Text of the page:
I thought I would mention the lovely pleasure ride at Fonthill that I went on a few weeks ago. This annual ride is run by members of the BHS (British Horse Society!) They do an amazing job with the organization, marking the way (and removing later), parking lorries/trailers and keeping an eye on the riders during the ride and checking they all come back!!
So we had a great ride. However, discussions with a keen horseman before the ride brought to light some of the musculoskeletal problems suffered by riders who do long distances on their horses or ponies. The most common complaint is simply low back pain and of course there are a number of possible reasons for this, ranging from simply tired muscles to inflamed facet joints. There is of course a lot of shock or jar that it is transmitted to the rider’s joints when the horse’s feet make contact with the ground and the forces travel upwards. The limiting factors to this are importantly the horse itself, the type of pace it has, i.e. ground shuddering or light as a fairy! The horse’s connective tissue system, like ours, ligaments, muscles, tendons, joint cartilage should effectively absorb some of these unwanted forces.
So what makes a difference to the rider:-
- Body position, sitting with a bend at the hip and knee joints which can open or close with impact.
- Sitting with the spine in a neutral position, too much extension and the joints are compressed too quickly, too much flexion and the discs may be at risk of rupturing fibres and even the central pulp exuding from the disc (slipped disc).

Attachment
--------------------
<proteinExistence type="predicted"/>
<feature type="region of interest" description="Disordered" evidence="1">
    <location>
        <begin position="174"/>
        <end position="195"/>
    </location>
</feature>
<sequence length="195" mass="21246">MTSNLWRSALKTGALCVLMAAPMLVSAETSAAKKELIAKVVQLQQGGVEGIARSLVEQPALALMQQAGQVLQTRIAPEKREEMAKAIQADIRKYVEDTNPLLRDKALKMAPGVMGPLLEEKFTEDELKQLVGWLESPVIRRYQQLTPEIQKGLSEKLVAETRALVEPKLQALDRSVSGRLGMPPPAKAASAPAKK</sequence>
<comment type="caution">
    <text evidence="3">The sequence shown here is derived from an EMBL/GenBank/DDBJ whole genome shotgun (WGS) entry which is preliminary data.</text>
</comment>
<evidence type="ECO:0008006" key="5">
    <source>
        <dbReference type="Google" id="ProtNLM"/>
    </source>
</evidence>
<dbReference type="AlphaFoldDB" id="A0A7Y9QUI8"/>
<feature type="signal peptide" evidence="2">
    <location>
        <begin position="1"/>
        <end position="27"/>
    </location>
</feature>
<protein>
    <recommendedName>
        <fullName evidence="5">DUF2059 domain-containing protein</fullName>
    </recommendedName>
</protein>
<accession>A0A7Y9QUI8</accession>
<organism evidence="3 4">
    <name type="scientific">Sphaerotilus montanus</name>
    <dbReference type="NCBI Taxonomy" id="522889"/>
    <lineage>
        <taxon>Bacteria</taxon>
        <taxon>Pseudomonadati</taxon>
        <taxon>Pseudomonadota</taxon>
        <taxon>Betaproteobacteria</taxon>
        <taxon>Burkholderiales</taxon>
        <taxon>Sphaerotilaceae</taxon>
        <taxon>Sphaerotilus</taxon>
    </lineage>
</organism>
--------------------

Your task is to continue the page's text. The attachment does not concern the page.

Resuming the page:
- Keeping head and neck aligned correctly over spine unless in a forward galloping position when the head may be extended over the spine.
- The saddle can make a huge difference by allowing the rider to sit comfortably in the flexed hip/knee position described. It needs to be placed at the right position of the horse’s back. It may help to have a knee roll on the saddle flap itself or the under panel correctly placed for the riders leg length/shape.
- The pads/numnahs that the saddle sits on can be made of shock absorbing material helping both horse and rider.
How to help stiffness or pain in the rider’s back:-
- For simple muscle and/or joint stiffness, try exercises to stretch the back and leg muscles, for example, bringing both knees to the chest, stretching hamstrings.
- Foam rollers can be very useful to massage and stretch the back muscles.
If pain persists, visit your chiropractor so that you can continue with those long summer rides!